Tornado kills three in town with a broken warning siren

Associated Press

SIREN, Wis. – Hundreds of people picked through belongings and cleared trees from streets Tuesday after a tornado struck without any warning siren being sounded, killing three people and damaging dozens of homes and business.

“This town is up and destroyed. Unbelievable,” said Dan McMonagle, a resident of Siren, a town of 900 about 65 miles northeast of St. Paul, Minn.

McMonagle and his wife, LaWanda, huddled in their bathroom as the tornado tore down their house Monday night. They escaped with bruises.

The storm injured 14 people, and four still were hospitalized Tuesday, said Mike Callen, a spokesman for the state Emergency Management Division. Their conditions were not released.

The tornado’s victims were identified as Ruth Schultz, 80; Thomas Haseltine, 60; and Sylvan Stellrecht, 77. All were from Dewey, about 15 miles east of Siren.

Schultz was playing cards with her husband and son when they heard on a police scanner that a bad storm was coming, said her son, Lennie Pfundheller. He said she had reached the top of the basement steps when a wall collapsed and pushed her into a counter. Pfundheller curled up in a fetal position and watched as linoleum tiles were sucked off the kitchen floor.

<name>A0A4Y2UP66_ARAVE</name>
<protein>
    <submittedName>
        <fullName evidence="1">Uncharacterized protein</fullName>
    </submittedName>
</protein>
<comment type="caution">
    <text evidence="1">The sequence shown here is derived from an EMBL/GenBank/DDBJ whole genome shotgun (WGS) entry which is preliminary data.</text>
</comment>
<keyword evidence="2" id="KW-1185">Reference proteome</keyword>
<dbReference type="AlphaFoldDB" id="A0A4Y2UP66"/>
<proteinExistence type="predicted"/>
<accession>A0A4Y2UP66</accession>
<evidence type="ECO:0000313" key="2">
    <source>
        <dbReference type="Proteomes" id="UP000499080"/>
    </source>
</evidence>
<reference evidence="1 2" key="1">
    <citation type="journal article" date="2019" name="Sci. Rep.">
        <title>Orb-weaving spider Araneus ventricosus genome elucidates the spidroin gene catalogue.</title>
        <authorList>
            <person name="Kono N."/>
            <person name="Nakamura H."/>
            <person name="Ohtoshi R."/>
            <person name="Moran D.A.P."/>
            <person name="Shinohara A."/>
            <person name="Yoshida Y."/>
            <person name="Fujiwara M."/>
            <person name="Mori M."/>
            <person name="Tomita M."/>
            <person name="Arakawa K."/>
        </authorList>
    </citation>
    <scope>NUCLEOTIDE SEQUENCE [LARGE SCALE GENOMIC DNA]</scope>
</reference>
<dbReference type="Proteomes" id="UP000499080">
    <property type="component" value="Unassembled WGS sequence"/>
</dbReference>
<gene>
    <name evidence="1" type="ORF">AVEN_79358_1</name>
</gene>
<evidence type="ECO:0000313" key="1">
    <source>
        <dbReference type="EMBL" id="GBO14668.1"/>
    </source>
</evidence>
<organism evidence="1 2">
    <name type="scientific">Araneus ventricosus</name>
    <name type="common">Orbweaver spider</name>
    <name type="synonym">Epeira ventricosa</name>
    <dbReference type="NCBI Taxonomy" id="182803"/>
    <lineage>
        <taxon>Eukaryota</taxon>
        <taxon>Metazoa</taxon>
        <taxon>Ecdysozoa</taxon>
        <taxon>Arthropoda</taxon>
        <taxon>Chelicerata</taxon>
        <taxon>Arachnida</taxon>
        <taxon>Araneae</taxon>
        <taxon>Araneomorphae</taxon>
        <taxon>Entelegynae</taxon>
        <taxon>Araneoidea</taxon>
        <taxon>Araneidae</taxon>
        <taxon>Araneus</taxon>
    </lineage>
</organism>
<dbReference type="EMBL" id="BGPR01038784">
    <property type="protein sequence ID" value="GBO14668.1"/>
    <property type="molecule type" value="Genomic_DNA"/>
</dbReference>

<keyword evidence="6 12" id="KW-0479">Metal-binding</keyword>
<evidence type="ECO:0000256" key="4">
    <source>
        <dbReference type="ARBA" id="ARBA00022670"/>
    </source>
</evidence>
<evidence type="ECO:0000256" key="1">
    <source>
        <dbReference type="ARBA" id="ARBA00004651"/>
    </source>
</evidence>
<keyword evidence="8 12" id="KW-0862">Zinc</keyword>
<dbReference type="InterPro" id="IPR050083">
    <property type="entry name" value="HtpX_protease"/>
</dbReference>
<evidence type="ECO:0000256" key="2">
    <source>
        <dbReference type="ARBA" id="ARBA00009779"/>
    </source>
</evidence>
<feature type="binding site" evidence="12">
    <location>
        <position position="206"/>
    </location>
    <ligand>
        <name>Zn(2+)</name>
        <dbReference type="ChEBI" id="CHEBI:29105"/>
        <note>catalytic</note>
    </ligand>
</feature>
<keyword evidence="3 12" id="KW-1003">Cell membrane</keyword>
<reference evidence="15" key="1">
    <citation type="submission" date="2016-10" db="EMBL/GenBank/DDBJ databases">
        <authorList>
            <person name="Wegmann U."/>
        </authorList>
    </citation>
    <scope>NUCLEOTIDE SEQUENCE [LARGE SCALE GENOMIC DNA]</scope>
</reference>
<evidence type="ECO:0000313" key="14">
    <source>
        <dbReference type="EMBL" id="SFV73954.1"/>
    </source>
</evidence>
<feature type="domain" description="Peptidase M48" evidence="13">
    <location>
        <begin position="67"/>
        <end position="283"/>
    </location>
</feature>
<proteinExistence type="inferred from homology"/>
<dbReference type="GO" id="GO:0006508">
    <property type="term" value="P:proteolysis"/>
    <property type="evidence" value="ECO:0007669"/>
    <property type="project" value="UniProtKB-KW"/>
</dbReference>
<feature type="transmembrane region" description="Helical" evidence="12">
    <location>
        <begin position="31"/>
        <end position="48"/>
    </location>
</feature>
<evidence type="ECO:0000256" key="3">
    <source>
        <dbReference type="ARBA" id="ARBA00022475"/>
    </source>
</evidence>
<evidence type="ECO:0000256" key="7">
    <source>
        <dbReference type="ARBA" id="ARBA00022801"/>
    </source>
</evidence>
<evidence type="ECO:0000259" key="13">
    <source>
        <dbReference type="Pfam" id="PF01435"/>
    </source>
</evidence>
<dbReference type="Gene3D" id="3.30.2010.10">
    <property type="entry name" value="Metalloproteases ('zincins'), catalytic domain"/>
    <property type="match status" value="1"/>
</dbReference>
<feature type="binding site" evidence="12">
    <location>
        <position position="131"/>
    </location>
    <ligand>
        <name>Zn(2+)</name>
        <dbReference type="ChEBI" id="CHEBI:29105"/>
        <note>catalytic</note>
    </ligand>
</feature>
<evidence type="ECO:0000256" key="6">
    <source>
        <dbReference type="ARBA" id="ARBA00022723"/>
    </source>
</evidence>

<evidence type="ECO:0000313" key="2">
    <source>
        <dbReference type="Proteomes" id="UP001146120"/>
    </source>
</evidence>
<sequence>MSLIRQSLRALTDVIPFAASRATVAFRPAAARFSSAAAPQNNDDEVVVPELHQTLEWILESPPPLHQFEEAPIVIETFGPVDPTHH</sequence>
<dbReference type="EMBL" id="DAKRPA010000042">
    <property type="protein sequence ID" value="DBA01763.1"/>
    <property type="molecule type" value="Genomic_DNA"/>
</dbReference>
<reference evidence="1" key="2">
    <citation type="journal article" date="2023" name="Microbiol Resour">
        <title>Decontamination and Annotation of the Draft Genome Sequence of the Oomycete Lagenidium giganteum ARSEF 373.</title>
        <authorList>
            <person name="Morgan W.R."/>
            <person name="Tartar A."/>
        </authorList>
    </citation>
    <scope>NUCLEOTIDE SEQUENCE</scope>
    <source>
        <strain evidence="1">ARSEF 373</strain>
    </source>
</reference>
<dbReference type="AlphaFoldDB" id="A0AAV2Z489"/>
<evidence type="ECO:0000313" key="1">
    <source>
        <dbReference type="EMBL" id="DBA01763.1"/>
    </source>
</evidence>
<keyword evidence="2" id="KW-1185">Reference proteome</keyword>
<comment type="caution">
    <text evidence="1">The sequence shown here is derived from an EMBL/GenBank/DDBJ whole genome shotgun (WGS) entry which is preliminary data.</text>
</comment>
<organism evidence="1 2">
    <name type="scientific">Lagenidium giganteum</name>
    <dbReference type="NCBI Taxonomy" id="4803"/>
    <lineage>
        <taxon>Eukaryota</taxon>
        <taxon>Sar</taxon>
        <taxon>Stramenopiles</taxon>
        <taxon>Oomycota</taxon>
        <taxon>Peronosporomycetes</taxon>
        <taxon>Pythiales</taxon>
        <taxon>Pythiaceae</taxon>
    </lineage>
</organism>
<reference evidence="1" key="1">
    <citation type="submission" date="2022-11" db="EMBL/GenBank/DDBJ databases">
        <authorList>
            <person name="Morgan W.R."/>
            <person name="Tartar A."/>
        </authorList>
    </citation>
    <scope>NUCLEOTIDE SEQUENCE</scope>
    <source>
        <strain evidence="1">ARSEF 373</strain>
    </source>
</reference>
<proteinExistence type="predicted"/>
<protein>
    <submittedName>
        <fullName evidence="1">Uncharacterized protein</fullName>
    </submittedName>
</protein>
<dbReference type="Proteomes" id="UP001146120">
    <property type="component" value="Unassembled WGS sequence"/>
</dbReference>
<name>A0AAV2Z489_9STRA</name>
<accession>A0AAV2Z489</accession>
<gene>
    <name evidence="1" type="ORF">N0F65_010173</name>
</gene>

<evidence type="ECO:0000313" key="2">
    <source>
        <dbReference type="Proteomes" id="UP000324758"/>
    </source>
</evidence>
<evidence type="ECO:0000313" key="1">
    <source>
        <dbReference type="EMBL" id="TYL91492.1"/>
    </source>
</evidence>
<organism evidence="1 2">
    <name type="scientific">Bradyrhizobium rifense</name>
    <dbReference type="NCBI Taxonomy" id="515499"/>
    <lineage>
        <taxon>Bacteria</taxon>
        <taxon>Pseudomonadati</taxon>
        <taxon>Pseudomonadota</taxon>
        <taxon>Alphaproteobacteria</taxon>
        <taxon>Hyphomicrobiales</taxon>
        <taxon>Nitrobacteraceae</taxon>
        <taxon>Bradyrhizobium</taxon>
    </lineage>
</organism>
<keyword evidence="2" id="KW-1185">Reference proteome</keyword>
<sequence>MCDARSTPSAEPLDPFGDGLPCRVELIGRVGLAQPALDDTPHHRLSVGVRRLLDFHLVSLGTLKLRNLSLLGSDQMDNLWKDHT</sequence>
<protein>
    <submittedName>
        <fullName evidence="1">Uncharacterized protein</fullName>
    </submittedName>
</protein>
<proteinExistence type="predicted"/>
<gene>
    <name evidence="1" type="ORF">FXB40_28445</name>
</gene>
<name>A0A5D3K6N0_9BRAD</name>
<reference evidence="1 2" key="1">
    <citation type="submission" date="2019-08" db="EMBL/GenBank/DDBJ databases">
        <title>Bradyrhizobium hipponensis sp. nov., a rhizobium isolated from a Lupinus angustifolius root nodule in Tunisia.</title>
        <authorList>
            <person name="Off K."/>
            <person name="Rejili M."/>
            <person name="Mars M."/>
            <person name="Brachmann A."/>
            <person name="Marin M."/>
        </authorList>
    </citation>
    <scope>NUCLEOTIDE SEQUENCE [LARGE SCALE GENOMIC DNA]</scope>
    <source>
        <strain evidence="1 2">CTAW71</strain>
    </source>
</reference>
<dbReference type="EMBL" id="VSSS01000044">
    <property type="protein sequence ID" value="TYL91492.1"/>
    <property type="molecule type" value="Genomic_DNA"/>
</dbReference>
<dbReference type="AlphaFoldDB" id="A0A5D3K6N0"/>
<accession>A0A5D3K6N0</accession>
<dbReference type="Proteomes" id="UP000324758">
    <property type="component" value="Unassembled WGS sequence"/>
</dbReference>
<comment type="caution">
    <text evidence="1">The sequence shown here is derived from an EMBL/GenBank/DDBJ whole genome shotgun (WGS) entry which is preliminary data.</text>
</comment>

“I didn’t know where I was going to end up or if I was going to make it out or not,” he said.

The same storm also spun out a tornado that struck a few minutes earlier in Braham, Minn. No injuries were reported, but some 600 customers lost electrical service.

Siren has a village siren, but it was damaged by lightning in late April or May, said fire chief Tom Howe.

Repairs had been scheduled for next week, he said.

Joel Struck’s family lives in a house adjoining his bait shop. They barely had time to take cover.

“We had timber and everything else flying through the house at that time,” he said. “It was just lucky we didn’t get killed.”

The storm destroyed or damaged 120 to 130 houses in the town and hundreds more throughout the county, Burnett County Sheriff Tim Curtin said.

“It’s 10 times worse than the worst explosion you can imagine,” said Patrick Taylor, county medical examiner. “It’s unreal.”

The twister cut a path of damage about a half-mile wide and at least 20 miles long, sheriff’s officials said.

Gov. Scott McCallum declared a state of emergency Tuesday in Burnett and neighboring Washburn counties.

“Basically, everything is leveled,” said Marsha Lawson of nearby Hertel, who came to Siren with her husband to see if they could help after the storm. “There are cars either smashed into buildings or upside down.”

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